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TheBridge Leaders Directory

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TheBridge profile: Vivian Graubard

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Name: Vivian Graubard

Current city: Los Angeles, CA

Current job: Director of Strategy for Public Interest Technology, New America

Past job: Senior Advisor to the U.S. Chief Technology Officer and founding member of the U.S. Digital Service (USDS)

Q. Favorite spot for a coffee meeting? The Sofitel in D.C. is always quiet, has great cappuccinos and a wide tea selection, and is open but cozy.

Q. Describe how a skill you learned in a previous job helped you in your current job. Context switching! One of my first jobs at the White House (and ever!) was as a confidential assistant to the US Chief Technology Officer. Because there were so many portfolios our office covered and so many different people we met with on any given day, I learned to context switch while also being able to retain a lot of information. My brain became a rolodex and I learned to connect the dots between people in order to make useful and strategic connections. 

At USDS I would often lead multiple, concurrent discovery sprints. One day I might be focusing on the refugee admissions process and the next I was in West Virginia trying to close data loopholes in the gun background check system. In my current role, I’m always developing new projects and partnerships, and have daily meetings on a broad range of issues -- from criminal justice reform in Los Angeles to family separation and the opioid epidemic. My ability to switch lanes in an instant and recall information while remaining focused and not losing sight of our goals has served me well.

Q. Job advice in three words? Speak the truth.

Q. How are you (or your company, org, nonprofit) currently bridging the gap between politics and tech / innovation and regulation? When I left the administration, it was clear that we had made strides in bringing technologists to the implementation process -- and even still, we have a long way to go. But an area that I felt was often neglected was the role of technologists in designing policy. It's not enough to just implement policy well, especially if the policy is not centered around users or their needs! Our goal in building the Public Interest Technology team at New America is to create better models for designing user centered and results driven policy. Better policy design will lead to better policy implementation down the road -- especially if the implementers are at the table early and often!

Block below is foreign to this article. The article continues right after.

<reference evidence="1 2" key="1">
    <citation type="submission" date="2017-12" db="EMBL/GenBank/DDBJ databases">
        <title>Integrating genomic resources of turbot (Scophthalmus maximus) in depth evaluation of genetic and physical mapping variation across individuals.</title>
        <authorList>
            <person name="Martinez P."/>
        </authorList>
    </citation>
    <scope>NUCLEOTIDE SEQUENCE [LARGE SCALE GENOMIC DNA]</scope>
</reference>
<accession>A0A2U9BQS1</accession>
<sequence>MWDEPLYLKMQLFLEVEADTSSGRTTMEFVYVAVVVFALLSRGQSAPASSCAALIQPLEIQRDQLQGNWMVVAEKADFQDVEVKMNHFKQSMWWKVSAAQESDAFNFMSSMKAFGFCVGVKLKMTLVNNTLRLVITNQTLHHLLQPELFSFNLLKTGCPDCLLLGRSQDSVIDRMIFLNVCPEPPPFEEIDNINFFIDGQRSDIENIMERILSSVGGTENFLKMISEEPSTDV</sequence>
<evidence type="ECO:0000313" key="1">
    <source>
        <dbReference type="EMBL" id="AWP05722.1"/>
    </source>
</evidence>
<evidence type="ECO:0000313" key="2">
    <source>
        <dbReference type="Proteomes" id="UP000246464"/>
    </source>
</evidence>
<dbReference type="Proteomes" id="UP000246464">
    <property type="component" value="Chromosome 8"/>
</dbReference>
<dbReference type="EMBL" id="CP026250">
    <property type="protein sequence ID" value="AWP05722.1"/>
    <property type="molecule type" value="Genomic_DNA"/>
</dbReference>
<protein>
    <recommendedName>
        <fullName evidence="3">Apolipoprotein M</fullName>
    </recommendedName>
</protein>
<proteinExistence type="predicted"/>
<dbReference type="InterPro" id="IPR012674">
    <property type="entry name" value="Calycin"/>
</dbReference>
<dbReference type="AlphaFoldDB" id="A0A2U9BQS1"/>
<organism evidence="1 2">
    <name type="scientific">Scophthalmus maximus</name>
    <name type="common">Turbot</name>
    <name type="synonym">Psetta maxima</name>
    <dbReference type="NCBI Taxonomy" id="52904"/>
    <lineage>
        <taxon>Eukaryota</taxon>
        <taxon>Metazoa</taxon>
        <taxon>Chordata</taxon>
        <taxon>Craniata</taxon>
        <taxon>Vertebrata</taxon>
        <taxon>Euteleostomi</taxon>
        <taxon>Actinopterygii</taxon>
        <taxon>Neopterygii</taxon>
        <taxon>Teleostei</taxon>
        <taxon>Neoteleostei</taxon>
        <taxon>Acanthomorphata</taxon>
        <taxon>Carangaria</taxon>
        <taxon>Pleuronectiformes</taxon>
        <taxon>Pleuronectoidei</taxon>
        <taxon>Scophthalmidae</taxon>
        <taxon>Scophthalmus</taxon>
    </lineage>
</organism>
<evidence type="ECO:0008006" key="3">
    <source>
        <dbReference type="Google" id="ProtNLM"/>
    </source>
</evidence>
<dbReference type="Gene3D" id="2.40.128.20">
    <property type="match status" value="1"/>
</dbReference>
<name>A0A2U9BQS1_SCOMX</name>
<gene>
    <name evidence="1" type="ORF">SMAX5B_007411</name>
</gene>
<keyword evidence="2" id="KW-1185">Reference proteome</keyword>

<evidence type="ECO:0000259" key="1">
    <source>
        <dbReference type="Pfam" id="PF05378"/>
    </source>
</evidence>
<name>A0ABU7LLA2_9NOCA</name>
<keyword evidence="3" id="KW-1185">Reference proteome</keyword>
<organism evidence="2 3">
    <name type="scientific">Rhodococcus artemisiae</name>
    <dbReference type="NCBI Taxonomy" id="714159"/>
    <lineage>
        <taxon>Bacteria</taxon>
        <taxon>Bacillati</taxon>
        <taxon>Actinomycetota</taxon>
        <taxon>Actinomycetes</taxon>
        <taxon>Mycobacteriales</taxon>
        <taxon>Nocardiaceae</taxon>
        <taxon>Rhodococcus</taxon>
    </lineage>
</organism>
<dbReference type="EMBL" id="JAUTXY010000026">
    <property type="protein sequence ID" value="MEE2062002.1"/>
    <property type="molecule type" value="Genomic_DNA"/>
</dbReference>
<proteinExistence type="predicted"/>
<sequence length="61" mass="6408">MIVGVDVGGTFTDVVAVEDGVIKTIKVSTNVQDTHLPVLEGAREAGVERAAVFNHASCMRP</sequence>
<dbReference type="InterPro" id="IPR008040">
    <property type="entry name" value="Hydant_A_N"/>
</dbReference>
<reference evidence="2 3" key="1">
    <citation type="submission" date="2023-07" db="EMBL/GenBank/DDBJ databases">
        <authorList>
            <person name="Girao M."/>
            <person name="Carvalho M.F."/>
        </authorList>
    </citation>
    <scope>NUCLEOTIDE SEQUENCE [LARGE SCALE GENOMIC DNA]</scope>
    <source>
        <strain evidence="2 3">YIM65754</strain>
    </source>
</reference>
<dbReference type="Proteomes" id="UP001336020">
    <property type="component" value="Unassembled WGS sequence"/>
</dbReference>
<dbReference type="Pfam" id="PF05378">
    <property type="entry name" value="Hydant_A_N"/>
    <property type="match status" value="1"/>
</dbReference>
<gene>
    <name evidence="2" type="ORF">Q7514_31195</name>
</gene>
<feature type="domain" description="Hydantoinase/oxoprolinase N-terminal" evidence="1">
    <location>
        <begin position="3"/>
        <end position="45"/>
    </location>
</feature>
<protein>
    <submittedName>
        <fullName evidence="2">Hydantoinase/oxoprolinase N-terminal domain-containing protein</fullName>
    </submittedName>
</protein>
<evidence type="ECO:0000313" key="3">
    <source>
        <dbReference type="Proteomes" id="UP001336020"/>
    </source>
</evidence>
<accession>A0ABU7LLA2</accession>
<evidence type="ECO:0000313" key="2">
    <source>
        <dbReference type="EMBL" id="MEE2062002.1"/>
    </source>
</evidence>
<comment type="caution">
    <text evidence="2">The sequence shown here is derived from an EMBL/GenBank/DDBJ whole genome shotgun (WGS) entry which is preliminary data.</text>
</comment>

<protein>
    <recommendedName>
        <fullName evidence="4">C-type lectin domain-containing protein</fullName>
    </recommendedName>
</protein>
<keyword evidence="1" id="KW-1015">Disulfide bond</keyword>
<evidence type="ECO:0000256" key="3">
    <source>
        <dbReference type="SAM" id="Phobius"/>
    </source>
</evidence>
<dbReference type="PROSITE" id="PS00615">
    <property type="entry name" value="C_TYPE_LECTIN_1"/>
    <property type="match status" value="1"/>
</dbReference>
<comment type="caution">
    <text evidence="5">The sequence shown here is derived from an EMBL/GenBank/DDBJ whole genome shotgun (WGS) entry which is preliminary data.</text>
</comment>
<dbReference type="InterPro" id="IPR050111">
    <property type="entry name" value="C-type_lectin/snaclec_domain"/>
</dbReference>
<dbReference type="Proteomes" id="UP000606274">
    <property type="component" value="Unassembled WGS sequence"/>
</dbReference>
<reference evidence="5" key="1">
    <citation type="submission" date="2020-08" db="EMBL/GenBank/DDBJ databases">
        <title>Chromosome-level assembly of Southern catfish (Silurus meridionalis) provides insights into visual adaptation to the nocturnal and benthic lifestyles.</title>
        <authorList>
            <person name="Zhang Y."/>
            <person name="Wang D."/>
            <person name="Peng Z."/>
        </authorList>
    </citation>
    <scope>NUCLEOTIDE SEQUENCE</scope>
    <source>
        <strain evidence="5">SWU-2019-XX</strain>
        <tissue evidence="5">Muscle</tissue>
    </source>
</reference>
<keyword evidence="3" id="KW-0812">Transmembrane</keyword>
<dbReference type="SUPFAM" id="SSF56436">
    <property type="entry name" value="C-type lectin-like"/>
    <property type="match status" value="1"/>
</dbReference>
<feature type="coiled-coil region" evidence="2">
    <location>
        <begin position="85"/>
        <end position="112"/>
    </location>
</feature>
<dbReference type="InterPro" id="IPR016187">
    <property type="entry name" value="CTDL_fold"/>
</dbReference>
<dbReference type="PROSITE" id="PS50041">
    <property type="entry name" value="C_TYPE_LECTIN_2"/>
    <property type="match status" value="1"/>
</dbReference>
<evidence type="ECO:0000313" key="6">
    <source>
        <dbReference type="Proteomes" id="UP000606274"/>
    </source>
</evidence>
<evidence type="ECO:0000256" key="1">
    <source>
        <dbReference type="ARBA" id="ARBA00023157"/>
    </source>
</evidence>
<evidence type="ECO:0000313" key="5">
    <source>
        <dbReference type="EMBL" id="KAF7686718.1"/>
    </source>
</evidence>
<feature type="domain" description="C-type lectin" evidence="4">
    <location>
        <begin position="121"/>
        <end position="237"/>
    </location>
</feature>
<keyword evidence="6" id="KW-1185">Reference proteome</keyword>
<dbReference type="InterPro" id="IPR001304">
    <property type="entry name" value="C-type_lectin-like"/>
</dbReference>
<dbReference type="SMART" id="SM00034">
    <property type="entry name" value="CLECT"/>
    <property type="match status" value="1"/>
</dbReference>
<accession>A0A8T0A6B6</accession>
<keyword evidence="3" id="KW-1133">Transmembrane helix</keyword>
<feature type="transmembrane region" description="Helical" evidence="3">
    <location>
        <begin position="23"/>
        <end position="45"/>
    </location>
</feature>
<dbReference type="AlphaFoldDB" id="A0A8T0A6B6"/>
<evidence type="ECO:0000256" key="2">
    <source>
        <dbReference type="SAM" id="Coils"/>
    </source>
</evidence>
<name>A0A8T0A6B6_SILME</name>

Q. What can Silicon Valley (innovators) teach DC (regulators)? D.C. hasn’t yet figured out how not to make the perfect the enemy of the good. Silicon Valley has perfected the art of iterating, and that’s something that D.C. should embrace. Taking smaller steps that build to bigger outcomes over time could really reshape policy making.

Q. What can DC (regulators) teach Silicon Valley (innovators)? The government is really good at accounting for a wide variety of users because they have to—an agency has to design systems and products with all of the potential users of that system in mind. They can’t just decide to not create a process for someone who is visually impaired because doing so would create more work. So when the government gets things right, it can be pretty inclusive and we know that products that are inclusive and accessible result in better experiences for everyone!

Q. If you had to live in another city, which would it be? Paris! I love walking the Seine early in the morning and late at night while snacking on a croissant (or raspberry macarons!)

Q. Last time you were completely unplugged? Never, but I’m working on it for my honeymoon this fall.

Q. How often do you work from home? I travel a lot, so when I’m not traveling, usually around two weeks out of the month, I work from home.

Q. Which Member of Congress / regulator is most tech savvy? There are a lot of incredible people in Congress who I admire. But respectfully, the bar for tech savviness is set so low, which underscores the need for tech expertise in policymaking, because every law has a tech component now, whether in design or in implementation. That’s why programs like Tech Congress, which places technologists on Congressional staffs, are so important.

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